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Various disparities exist in accessibility of treatment for opioid addiction, Rutgers researchers find

Approximately 1 in 4 people who could benefit from opioid use disorder treatment received medication for their opioid addiction, Rutgers researcher says. – Photo by Myriam Zilles / Unsplash

Rutgers recently conducted a study that found that medication for opioid use disorder was lowest among adolescents and adults ages 50 or older, and there are various disparities among those who have access to treatment, according to a press release.

Hillary Samples, an assistant professor at the Rutgers School of Public Health and senior author of the study, said the study found that approximately 1 in 4 people who could benefit from opioid use disorder treatment received medication for their opioid addiction.

“We also found that the treatment gap is even wider for some important groups,” Samples said. “The first was people with severe enough symptoms to qualify for a clinical diagnosis of opioid use disorder, where about 1 in 6 reported receiving medication.”

The study used national survey data to study medication use among people who could potentially benefit from opioid addiction treatment, she said. 

Only 27.8 percent of people needing treatment for opioid use disorder received it in the past year, according to the study. No adolescents between the ages of 12 and 15 years received treatment and only 13.2 percent of adults ages 50 years and older reported getting treatment for opioid use disorder.

Samples also said the data showed that most adults did not receive any drug treatment at all, citing potential racial and ethnic disparities in an individual’s ability to access medication. 

“While nearly 1 in 3 white respondents reported receiving medication, only about 1 in 5 Black respondents and less than 1 in 5 respondents received medication,” she said.

Older adults were more likely than young adults to receive treatment, with most not receiving any treatment, Samples said. 

Additionally, the study found that misconceptions regarding substance use in older aged individuals, along with lower screening and assessment rates, may be contributors to the observed low opioid use disorder treatment rates.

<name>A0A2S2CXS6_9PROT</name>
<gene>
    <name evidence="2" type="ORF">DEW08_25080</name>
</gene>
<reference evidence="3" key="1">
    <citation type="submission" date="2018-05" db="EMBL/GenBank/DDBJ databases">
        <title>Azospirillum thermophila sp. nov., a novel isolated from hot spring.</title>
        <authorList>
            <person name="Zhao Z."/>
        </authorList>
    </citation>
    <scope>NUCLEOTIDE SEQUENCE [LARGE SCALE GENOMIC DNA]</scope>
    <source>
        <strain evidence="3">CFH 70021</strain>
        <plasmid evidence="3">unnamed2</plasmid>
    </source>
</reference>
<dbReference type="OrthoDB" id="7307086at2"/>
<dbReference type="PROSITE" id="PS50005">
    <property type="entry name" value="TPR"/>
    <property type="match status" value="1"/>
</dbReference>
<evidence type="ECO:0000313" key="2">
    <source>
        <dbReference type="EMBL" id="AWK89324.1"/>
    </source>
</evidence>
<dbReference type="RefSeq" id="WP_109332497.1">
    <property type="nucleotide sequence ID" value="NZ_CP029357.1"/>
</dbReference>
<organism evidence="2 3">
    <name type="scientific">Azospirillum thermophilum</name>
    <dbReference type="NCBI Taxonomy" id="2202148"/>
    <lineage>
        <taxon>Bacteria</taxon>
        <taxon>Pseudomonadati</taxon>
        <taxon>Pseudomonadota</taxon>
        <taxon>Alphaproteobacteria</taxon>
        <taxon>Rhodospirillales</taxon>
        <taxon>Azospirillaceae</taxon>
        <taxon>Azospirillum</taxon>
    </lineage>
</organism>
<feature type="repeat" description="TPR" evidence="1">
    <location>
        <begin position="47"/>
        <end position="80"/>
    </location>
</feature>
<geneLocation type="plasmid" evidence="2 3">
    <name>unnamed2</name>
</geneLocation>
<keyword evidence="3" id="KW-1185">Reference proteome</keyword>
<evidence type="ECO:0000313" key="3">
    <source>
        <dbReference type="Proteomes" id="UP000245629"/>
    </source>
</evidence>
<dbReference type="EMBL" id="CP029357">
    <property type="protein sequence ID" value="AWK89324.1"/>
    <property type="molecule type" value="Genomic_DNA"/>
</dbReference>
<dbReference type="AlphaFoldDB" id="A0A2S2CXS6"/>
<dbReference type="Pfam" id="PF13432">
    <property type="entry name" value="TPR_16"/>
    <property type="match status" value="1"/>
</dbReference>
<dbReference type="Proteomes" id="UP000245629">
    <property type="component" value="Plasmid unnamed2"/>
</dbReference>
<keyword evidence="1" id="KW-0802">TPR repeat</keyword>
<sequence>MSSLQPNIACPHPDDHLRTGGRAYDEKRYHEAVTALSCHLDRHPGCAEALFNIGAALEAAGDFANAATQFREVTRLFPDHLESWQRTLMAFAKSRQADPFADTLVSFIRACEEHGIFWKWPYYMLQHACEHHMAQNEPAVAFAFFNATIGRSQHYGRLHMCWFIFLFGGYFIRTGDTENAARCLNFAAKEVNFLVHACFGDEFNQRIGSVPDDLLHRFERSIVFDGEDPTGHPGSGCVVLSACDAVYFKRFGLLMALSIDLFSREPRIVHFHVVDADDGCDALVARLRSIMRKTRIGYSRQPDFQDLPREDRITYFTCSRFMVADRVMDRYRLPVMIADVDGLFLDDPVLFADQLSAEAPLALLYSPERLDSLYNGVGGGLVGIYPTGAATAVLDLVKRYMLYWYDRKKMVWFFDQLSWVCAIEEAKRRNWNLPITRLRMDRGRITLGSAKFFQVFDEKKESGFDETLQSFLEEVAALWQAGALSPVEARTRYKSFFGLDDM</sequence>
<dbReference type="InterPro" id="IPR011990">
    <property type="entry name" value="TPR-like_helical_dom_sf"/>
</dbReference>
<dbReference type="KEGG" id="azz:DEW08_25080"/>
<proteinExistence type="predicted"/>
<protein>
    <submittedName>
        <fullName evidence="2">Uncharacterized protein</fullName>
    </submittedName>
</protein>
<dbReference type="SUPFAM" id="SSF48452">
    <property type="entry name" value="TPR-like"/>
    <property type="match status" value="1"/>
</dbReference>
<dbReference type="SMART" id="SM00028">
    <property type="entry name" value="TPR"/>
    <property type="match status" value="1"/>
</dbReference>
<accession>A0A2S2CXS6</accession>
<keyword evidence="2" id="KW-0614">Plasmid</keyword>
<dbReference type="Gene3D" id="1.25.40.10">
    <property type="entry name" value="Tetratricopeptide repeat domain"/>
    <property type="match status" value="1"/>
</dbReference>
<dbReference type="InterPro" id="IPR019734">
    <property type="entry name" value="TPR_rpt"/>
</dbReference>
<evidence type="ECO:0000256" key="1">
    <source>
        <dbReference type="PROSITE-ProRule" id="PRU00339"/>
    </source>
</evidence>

Gaps in access could be worsened by the fact that many specialty facilities that offer treatment programs to adolescents are often less likely to provide medication specifically for opioid use disorder than the facilities that serve adults, according to the study.

Samples said the most important groups with low medication use were the overall population who could potentially benefit from treatment, the subgroup who qualified for an opioid use disorder diagnosis and minoritized racial and ethnic groups. 

She said the national data reveals the scope of the problem and highlights the importance of policies to expand the use of and access to medication for opioid addiction, she said.

A statistical analysis was conducted in addition to the study to calculate descriptive statistics for the past year's sample of people who needed treatment for opioid use disorder. Survey weights were used to derive estimates that were nationally representative. 

The study found an association between Medicaid and medication for opioid use disorder. The researchers then determined that policies increasing Medicaid coverage could be a key strategy to enable medication for opioid use disorder, according to the study. 

Samples also said it is crucial for the findings of this study to be publicized due to the fact that many individuals die from opioid use disorder, despite it being a treatable condition. While medication is very effective at reducing overdose risk, the rates of treatment usage are still low, she said. 

“Future research is needed to identify specific barriers to medication treatment,” she said. “While we didn't have information in this study about why people did or didn't receive medication, this evidence could inform efforts to address barriers to care.”


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